Don't Do It, Ross
WHEN Ross Perot announced his decision not to run for president in July, he did so out of principle, he said. A Perot candidacy would distort and confuse the US political process in an important year, he had decided. And he loved America too much to let that happen.
We heartily agreed with Mr. Perot's decision in July. Today we see no reason for the scrappy Texas billionaire to change it. It is hard to see how Perot's return, with no possibility of his being elected, would do anything but distort the political process.
Sad to say, there may be a delusory quality about Perot's new tack. After his recent contrived "town meeting" in Dallas, where paid "volunteers" met to hear the Republican and Democratic delegations talk economics, Perot was elated that the campaign was "off personalities and onto the issues." Perot's chief aid, Orson Swindle, echoed this elation.
Yet after all Perot has put everyone through, a toss of his hat into the ring would make exactly Ross Perot - not the federal deficit - the main issue. Americans elect a president, not an issue.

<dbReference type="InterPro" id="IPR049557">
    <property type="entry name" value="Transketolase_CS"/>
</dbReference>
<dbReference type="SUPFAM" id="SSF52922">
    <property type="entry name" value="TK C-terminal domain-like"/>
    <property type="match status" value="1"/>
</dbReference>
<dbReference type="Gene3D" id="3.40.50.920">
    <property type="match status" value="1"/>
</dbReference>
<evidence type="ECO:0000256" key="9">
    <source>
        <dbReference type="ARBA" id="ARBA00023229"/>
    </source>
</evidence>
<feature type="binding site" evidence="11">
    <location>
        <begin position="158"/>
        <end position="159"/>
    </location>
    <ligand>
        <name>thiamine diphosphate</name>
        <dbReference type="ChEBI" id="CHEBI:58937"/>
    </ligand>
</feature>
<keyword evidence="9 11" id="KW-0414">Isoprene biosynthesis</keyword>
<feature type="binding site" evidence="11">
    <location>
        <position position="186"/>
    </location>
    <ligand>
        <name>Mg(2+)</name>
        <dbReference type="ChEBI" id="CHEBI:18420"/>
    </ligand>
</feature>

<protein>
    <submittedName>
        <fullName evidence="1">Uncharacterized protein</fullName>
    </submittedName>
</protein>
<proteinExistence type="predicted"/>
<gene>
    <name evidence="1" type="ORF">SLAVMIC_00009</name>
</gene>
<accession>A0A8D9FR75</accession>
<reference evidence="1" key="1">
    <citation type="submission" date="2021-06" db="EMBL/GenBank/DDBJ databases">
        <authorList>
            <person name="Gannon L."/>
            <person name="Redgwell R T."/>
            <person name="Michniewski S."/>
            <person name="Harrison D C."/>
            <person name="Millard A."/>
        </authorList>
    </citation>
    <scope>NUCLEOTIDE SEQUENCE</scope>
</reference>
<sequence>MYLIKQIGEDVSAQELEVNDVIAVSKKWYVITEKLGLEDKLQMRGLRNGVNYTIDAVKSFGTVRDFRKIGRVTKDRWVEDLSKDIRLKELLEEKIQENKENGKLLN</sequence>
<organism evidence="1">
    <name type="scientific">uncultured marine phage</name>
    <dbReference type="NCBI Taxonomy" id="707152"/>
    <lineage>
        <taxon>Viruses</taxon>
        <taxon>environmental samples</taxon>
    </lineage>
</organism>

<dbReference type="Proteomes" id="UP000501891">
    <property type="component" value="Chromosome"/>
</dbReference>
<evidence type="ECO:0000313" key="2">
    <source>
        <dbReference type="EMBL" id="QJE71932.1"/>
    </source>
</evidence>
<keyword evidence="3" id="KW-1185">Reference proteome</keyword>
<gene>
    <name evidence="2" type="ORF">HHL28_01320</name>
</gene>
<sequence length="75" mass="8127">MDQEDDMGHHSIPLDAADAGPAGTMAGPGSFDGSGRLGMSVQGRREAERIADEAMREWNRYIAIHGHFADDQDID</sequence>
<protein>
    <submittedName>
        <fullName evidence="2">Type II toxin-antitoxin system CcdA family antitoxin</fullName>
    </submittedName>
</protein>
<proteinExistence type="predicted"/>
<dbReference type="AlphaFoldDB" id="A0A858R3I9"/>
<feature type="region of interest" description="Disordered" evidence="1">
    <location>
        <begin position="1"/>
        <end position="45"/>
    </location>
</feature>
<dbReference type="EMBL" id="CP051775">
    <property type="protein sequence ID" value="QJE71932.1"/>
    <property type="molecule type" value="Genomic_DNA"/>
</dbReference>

A Perot reentry would raise so many questions about the candidate that one would need wings to fly above them all: First, how is one to evaluate this behavior - in and out and into the race? What does this say about a future chief executive?
Second, beyond his deficit-reduction plan, what does Perot believe about the grave social and foreign policy issues of the day? He never did tell us. Since he was spared the inconvenience of a political convention, we still don't know his platform on issues such as abortion.
Third, there's Ross's lifelong problem of working with people. If Perot can't even get along with his professional campaign advisers (recall the departure of Ed Rollins), how is he going to get along with Congress, let alone his chief of staff?
There is a way out. Perot can still save face and serve everyone well. He can announce he won't run. If Perot really cares about the deficit, he can join the serious public-education and lobbying efforts of Paul Tsongas and Warren Rudman.
Perot doesn't want history to remember him as a quitter. That's now assured. But he shouldn't become a spoiler, either. -PATHNAME- /usr/local/etc/httpd/plweb/DBGROUPS/paper/database/tape/92/sep/day30/30204.